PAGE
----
my domain size is 512x512, there are a couple arrays of that size, some of them are coefficients (float4), some of them are the field qualities (float2/float4). For each kernel, I do a finite difference calculation, which normally requires to get the neighbor values and do some simple algebra, for example, one of my kernels look like (and you can see my ugly indexing calculation)

__global__ void Step2(float4 E[], float2 H[], float4 cH[], float2 OH[] ) {

		int CidX =blockDim.x * blockIdx.x + threadIdx.x;

		int CidY =blockDim.y * blockIdx.y + threadIdx.y;

		int dimx=gridDim.x*blockDim.x;

		int dimy=gridDim.y*blockDim.y;

		int CidG = CidX*dimy+CidY;

		int CidT = (CidX%DIMX)*gridDim.y+(CidY%DIMY);

	if(CidX+1==dimx||CidY+1==dimy)

		return;

	OH[CidG].x=H[CidG].x + cH[CidT].x*(E[CidG].x+E[CidG].y-E[CidG+1].x-E[CidG+1].y);

}

now I am using <<<dim3(128,128),dim3(4,4)>>> to launch my kernel. I tried other combinations, mostly failed, I don’t know why.

so, in your experience, for this type of computation, what would be recommended as the block and grid dimensions? other than the indexing, anything else can cause the slow-down?

I attached the output from CUDA visual profiler (as a figure), I don’t know if these numbers mean anything to you.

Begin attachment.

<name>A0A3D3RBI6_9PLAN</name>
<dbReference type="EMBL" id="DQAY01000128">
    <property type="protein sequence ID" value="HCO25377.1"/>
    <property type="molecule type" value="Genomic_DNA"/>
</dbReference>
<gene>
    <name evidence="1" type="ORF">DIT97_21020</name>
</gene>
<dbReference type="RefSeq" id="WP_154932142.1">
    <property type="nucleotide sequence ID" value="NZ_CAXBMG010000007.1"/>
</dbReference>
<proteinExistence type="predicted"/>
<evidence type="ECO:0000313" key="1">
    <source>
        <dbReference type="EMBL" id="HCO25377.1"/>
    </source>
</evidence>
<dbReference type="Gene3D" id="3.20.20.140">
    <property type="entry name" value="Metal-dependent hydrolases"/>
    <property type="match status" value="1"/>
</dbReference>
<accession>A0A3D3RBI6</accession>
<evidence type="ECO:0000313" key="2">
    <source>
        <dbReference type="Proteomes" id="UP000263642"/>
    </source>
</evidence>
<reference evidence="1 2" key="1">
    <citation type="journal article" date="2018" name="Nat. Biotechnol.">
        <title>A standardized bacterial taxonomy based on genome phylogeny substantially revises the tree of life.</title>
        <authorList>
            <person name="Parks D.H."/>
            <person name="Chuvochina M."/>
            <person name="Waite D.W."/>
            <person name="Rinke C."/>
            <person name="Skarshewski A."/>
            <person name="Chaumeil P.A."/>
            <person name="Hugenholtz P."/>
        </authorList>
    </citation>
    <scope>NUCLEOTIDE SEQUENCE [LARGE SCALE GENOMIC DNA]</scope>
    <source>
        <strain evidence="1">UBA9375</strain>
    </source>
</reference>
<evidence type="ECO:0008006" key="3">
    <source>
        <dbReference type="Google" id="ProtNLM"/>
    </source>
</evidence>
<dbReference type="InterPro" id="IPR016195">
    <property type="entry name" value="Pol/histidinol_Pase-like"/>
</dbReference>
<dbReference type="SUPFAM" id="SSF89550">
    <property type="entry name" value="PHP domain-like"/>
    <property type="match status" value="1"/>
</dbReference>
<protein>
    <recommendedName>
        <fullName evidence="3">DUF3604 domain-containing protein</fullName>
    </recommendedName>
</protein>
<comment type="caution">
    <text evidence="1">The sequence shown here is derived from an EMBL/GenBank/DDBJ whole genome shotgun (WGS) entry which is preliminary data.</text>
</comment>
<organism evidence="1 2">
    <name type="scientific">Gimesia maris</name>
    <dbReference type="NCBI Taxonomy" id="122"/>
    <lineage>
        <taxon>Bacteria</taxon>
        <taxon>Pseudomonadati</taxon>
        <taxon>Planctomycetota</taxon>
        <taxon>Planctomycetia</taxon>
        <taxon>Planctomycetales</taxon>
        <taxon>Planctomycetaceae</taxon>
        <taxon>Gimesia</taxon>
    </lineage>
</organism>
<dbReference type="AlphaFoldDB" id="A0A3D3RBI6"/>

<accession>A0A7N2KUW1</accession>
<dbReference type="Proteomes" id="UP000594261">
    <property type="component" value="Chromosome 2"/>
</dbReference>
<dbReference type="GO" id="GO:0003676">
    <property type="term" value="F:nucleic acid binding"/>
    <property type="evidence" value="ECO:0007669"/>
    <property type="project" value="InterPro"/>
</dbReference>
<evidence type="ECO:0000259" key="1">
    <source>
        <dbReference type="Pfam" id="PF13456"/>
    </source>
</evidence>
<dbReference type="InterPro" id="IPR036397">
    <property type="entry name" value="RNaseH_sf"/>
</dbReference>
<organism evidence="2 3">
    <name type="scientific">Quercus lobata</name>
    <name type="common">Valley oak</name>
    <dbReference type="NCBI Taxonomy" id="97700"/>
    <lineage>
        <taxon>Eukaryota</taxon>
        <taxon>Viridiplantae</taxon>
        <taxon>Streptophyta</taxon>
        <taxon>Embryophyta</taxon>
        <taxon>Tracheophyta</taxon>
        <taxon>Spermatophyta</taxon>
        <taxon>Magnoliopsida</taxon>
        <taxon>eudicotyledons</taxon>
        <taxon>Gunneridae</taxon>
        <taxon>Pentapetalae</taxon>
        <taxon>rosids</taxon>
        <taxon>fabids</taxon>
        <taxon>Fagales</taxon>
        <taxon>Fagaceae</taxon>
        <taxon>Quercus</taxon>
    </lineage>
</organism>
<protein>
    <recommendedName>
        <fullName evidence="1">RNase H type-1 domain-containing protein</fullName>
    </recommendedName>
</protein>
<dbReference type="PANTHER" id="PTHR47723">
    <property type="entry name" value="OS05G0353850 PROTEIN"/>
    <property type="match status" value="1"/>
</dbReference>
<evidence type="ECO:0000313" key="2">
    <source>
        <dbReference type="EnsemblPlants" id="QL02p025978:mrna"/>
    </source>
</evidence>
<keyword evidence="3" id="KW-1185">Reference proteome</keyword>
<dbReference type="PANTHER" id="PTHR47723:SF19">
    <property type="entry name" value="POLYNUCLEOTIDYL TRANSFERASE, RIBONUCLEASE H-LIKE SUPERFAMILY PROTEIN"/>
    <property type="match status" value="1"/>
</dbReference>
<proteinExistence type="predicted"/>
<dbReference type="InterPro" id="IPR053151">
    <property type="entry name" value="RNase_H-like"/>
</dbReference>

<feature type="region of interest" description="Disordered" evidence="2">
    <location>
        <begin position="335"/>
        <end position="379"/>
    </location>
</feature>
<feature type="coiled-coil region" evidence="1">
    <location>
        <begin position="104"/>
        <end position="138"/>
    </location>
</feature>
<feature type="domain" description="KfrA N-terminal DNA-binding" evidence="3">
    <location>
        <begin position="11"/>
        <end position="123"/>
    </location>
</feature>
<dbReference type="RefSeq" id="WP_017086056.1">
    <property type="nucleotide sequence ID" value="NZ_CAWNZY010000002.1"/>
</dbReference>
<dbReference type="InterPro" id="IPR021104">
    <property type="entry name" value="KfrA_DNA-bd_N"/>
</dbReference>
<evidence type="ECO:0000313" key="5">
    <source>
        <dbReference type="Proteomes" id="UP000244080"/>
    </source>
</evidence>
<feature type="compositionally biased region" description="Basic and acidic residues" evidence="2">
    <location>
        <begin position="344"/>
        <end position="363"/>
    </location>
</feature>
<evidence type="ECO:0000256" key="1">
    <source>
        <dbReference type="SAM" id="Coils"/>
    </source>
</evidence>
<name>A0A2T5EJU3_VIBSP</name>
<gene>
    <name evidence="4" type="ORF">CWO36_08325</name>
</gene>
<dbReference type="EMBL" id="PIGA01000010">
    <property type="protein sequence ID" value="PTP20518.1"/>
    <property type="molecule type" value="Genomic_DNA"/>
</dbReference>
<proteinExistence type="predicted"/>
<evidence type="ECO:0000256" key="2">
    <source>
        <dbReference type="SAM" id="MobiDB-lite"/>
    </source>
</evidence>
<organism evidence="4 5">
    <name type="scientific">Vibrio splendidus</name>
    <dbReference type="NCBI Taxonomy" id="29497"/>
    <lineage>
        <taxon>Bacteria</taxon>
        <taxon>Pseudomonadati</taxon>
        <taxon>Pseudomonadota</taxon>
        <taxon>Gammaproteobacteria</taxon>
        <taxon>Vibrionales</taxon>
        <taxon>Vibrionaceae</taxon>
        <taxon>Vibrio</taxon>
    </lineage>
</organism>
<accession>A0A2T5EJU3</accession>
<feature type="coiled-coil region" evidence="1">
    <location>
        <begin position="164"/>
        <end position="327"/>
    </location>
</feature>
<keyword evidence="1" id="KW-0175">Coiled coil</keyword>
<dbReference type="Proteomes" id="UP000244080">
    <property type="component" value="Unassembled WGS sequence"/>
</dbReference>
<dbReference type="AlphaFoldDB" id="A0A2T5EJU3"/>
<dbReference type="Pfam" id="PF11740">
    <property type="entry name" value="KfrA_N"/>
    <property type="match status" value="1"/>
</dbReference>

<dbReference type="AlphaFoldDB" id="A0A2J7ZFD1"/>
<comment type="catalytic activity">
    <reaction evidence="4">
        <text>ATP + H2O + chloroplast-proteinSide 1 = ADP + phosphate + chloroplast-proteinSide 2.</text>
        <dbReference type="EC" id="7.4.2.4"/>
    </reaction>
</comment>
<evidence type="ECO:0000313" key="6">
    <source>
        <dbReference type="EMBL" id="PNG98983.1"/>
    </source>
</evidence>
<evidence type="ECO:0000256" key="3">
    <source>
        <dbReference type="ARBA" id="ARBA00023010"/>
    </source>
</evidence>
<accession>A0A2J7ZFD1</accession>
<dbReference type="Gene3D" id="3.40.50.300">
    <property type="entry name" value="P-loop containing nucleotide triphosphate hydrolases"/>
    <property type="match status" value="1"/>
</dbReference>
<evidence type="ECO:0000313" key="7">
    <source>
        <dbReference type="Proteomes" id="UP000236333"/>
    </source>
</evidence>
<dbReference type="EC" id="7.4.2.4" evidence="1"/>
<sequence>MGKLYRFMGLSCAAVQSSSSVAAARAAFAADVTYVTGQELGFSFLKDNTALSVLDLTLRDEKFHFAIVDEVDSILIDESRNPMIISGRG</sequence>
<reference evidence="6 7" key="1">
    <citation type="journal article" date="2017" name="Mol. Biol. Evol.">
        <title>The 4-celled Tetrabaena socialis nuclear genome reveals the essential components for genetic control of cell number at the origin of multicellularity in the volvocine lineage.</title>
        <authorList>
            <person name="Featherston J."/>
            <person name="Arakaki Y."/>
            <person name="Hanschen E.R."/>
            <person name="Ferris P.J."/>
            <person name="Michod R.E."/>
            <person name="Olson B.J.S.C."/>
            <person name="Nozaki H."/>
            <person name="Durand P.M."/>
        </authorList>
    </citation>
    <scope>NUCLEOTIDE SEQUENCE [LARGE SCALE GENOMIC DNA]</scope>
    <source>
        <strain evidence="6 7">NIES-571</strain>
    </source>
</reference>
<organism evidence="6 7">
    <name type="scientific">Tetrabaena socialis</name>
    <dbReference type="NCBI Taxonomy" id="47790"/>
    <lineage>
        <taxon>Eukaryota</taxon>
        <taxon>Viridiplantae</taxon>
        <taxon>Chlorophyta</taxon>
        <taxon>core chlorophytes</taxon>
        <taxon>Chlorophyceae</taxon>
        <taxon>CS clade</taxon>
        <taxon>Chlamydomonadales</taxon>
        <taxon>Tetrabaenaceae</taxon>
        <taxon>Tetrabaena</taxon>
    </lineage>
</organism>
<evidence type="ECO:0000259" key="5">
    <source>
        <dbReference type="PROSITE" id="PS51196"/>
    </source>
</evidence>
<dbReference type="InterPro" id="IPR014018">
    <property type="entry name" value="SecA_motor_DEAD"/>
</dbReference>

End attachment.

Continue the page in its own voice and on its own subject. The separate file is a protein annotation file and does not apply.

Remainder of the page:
The biggest problem I see with your code (in Step2) is the use of a lot of uncoalesced global memory accesses (look at the gld uncoalesced column in your visual profile, especially for UpdateE and UpdateH)). The best thing to do is to access swaths of contiguous memory, even if you don’t use all of the values! Gaps in the fetches or stores give the GPU a severe case of the hiccups.

Given that Step2 performs a rather sparse use of global memory, I assume that the declarations are the way they are for some purpose. But you might consider making some of your float2 or float4 arrays into pairs or quads of arrays so you can avoid gaps in the access patterns.

In some (but not all) cases when doing neighbor calculations you can use shared memory (with appropriate syncthreads) to avoid the neighbor fetch. If the boundary issues prevent this you can still use 1D or 2D textures to get the benefit of caching, so adjacent fetches use the cache instead of doing a second global fetch.

The above hints are much more likely to be useful than tweaking your grid and block dimensions.

Indeed, what kills your performance is uncoalesced memory accesses (both loads and stores). Coalescing mem accesses should be #1 when you optimize. I’d wager that #2 would be getting rid of divergent branches (if you can, maybe they’re caused by border conditions and have to be there?). Read up on that, it can be quite a difficult topic.

It’s not always possible to completely do both, sometimes the algorithm simply requires a divergence or a random memory access here and there, but your code can definitely be done better.

Also, 4x4 blocksize will probably cut your performance significantly right on the start. Threads are executed in so called ‘warps’ - batches of 32. If your blocks have 16 threads, they won’t fill up warps - it’s sort of an internal fragmentation thing if you know what I mean. Try to have 32 * N threads in a block. But that would be #3 on your optimization checklist :)